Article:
Israeli officials this week described incoming United Nations Secretary-General Antonio Guterres as a friend of Israel, though it is unclear what exactly that will mean for his term at the helm of a body often seen as institutionally biased against the Jewish state.
A former prime minister of Portugal and, most recently, the head of the UN’s refugee agency, Guterres has had a distinguished political career. And yet Guterres’s views on the Israeli-Palestinian conflict are largely a blank slate, as he has rarely publicly commented on the matter.
“There’s no record of him making any remarkable statement against Israel,” former Israeli ambassador to the UN Ron Prosor told Army Radio on Thursday.
“He likes Israel,” a senior official in Jerusalem said, speaking on condition of anonymity since the government has not yet officially commented on Guterres’s appointed, which was unanimously backed by the 15-member UN Security Council on Thursday. (That recommendation now goes to the UN’s 193-member General Assembly, which is expected to vote on incumbent Ban Ki-moon’s successor next week. Ban’s second five-year term ends December 31.) “Like all European socialists, Guterres likes Israel but dislikes the settlements.”
Before serving as the UN’s High Commissioner for Refugees, in which position he expressed empathy for the people of Gaza during the 2014 Israel-Hamas war, Guterres headed the Socialist International for six years.
“He loves Israel. But he’s a very objective man, which means that he sees the whole picture,” former Labor MK and diplomat Colette Avital, who served as Israel’s ambassador to Portugal in the 1990s, told The Times of Israel. “He won’t support anti-Israel moves at the UN. But he will try to advance the peace process between Israel and the Palestinians. He doesn’t consider that to be anti-Israel.”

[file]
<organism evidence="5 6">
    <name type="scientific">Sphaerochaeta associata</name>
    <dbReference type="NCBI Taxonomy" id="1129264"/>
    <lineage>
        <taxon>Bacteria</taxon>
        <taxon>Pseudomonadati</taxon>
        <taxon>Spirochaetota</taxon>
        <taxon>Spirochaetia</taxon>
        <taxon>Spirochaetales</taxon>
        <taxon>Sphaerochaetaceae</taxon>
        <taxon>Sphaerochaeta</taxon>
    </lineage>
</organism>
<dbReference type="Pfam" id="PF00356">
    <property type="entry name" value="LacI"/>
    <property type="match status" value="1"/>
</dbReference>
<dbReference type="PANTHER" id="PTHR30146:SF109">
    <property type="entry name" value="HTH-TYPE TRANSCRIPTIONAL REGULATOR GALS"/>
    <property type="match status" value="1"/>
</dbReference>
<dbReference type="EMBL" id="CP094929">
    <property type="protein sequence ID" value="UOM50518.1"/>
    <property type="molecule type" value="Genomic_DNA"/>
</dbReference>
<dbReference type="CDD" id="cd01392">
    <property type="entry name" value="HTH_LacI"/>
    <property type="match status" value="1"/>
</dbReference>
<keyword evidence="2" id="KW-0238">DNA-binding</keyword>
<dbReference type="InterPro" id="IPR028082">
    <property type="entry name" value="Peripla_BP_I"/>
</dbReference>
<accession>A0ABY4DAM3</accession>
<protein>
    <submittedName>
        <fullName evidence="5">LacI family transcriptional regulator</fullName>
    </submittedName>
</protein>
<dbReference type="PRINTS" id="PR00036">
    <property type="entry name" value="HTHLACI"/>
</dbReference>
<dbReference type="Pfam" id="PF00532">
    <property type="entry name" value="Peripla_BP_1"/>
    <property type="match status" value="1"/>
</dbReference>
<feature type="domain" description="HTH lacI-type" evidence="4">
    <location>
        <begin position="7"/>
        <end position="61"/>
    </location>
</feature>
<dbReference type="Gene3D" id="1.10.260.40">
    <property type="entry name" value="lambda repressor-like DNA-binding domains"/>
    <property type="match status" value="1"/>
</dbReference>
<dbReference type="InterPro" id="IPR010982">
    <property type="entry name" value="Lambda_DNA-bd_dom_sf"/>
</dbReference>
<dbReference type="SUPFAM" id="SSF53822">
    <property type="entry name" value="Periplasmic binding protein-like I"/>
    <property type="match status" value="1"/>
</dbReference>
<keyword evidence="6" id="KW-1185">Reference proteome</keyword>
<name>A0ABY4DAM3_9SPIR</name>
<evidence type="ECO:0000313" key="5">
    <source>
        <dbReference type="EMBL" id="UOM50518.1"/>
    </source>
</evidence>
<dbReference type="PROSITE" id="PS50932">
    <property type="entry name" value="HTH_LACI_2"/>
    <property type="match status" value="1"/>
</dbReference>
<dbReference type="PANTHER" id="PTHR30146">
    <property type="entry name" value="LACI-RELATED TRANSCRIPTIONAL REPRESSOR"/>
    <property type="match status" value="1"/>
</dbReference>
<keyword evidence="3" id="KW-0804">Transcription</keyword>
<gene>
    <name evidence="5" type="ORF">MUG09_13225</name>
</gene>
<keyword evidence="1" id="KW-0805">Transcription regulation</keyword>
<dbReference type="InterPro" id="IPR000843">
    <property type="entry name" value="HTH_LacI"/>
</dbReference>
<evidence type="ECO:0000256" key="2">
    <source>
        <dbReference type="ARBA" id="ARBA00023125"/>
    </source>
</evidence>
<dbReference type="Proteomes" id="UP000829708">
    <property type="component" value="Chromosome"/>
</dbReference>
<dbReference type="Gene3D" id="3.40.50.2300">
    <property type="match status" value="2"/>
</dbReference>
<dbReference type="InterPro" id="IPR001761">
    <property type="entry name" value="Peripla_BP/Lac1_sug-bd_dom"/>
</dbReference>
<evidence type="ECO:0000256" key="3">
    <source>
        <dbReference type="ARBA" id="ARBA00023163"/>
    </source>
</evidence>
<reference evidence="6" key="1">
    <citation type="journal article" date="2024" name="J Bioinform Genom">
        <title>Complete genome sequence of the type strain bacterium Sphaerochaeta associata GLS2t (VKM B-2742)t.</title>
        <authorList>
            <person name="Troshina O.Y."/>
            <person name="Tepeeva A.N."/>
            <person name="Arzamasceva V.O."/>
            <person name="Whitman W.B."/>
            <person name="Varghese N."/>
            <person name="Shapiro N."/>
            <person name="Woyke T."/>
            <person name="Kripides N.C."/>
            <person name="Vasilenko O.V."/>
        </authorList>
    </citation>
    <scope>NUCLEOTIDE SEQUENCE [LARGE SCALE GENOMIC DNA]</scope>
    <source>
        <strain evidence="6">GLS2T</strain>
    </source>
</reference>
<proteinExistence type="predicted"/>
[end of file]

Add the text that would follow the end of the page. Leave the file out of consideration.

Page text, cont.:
The 67-year-old Lisbon native has been to Israel several times and has met with Benjamin Netanyahu and Ehud Barak during their respective terms as prime minister.
“I am sure he will be fair,” Barak, who considers Guterres him a close friend, told Army Radio Thursday, commenting on the Portuguese politician’s expected role in the Israeli-Palestinian conflict. However, he added, Guterres’s views are closer to those of novelist Amos Oz — who is known for his left-wing views and his biting criticism of the current government — than to those of Netanyahu.
The UN elects as its secretary-general someone who can build bridges and is accessible to all sides, not a troublemaker, Barak added. “He’s supposed to be part of the solution. He represents the position of the world.
“Now what’s worrying me about Guterres is that what we heard from Ban, and what we’ll hear from Guterres — that’s apparently the world’s true view of Israel,” he continued.
The world wants to see a different Israel than what it sees today, elaborated Barak, who has lately become a relentless public critic of Netanyahu and his coalition, referring mainly to Jerusalem’s policies vis-a-vis the Palestinians. “There will always be terrorists and anti-Semites. But most of the world is not against us and is ready to support us if only the government acts in a proper fashion.”
In a statement issued Wednesday night, Israel’s ambassador to the UN, Danny Danon, welcomed Guterres’s election and wished him good luck, but also made several demands of the presumptive new secretary-general. “The State of Israel hopes, and expects, that the UN under his leadership will act in the spirit of its founding principles as a fair body able to differentiate between good and evil and will end its obsession with Israel,” Danon added. “I hope that this change in leadership will bring an end to the organization’s hostility towards the Jewish state.”